Cottage Cheese Pancakes
Hotcakes With Added Protein
Conventional wisdom says breakfast is the most important meal of the day, but when you're on a diet it can be difficult to make the right choice. Check out the foods you can eat on the TNT diet.
This recipe has a few more carbs than a classic low-carb breakfast, but one serving of either won't overload you with sugar and starch and will provide you a healthy dose of protein (a key nutrient that's lacking in cereal, bagels, and pastries). So when you want a break from eggs, this is a solid choice that will keep you satisfied and on track.
These pancakes are not only packed with high-quality protein, they're lighter and fluffier than the classic version. Serve with a bit of butter and sugar-free syrup.
In a large mixing bowl, stir together the cheese, eggs, butter, and milk.
Add the flour, baking powder, sugar, and salt, and blend lightly (don't beatâ€”it will make your pancakes tough) until just mixed together. This batter will keep in the fridge for up to 3 days.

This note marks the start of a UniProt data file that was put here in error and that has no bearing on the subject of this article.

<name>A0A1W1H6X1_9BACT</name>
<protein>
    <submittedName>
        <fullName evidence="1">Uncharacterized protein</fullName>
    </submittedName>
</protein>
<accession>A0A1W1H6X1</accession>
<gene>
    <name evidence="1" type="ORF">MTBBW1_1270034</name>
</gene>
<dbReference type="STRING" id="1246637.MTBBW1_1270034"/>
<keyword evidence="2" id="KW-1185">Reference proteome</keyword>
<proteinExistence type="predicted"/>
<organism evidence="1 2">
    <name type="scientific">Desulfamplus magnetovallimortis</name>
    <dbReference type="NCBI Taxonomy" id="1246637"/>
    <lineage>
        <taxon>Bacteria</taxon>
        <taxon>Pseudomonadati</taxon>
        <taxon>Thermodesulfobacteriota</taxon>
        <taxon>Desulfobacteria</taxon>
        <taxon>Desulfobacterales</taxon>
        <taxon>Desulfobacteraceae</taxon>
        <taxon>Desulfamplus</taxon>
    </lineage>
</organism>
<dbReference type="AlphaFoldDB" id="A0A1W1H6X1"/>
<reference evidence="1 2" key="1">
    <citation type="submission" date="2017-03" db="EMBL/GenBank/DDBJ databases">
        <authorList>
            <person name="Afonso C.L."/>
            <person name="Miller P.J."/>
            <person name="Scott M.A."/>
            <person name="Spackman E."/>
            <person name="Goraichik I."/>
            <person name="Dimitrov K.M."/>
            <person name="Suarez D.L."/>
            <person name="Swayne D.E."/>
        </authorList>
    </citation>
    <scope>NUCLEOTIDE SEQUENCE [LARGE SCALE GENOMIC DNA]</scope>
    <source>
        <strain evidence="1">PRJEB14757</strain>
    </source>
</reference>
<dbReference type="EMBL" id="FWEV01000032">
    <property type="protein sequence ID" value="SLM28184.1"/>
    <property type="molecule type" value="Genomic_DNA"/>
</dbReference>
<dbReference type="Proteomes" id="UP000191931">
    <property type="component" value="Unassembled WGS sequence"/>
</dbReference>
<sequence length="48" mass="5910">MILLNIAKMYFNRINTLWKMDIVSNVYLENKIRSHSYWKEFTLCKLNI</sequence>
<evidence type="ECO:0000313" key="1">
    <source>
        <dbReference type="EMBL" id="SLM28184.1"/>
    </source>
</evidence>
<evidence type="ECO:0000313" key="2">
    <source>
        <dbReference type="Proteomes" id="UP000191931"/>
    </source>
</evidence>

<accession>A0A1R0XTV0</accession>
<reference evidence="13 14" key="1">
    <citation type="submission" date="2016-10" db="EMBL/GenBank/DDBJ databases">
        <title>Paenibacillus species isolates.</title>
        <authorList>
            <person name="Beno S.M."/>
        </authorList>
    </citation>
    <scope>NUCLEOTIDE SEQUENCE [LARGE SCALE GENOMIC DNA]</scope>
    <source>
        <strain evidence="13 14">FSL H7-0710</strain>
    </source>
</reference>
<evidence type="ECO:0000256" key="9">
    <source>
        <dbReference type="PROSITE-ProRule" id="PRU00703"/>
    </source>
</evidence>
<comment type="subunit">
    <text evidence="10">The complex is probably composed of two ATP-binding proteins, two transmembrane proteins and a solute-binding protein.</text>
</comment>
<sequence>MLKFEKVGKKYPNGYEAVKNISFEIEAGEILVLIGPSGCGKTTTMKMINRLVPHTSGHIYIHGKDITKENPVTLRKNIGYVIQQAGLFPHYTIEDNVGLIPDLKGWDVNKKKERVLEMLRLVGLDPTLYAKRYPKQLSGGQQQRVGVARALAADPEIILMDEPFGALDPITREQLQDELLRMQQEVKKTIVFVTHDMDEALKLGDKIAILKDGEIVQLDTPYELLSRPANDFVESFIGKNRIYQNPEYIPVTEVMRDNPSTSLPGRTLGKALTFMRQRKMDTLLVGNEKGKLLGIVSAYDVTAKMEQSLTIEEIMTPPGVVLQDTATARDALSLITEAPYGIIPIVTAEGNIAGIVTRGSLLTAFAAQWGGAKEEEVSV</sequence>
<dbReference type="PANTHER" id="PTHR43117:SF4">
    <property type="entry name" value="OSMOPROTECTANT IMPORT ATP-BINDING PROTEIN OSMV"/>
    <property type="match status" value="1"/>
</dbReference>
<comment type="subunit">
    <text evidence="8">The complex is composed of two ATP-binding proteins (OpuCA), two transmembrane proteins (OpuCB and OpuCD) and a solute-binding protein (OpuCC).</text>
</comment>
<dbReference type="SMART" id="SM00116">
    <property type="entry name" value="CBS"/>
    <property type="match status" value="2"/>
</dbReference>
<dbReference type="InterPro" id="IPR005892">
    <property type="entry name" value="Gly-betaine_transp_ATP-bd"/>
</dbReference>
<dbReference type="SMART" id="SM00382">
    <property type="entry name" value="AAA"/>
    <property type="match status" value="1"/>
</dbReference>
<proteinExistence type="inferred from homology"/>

Grease a skillet or griddle with a bit of butter or cooking spray and put over medium heat.
Add a large scoop of batter to the pan and use the back of a spoon or spatula to spread it out evenly. The pancake is ready to flip when you begin to see small air bubbles form in the raw batter facing you, about 3 to 4 minutes.
Flip and cook for another minute or 2.
Eat immediately, or keep warm in a 225Â°F oven while you finish the rest of the pancakes.
Serves 4 (about 3 4-inch pancakes per person)
Per serving: 290 calories, 15 g protein, 24 g carbohydrates (3 g fiber; 5 g sugar), 16 g fat (9 g saturated)
More Info: Vegetarian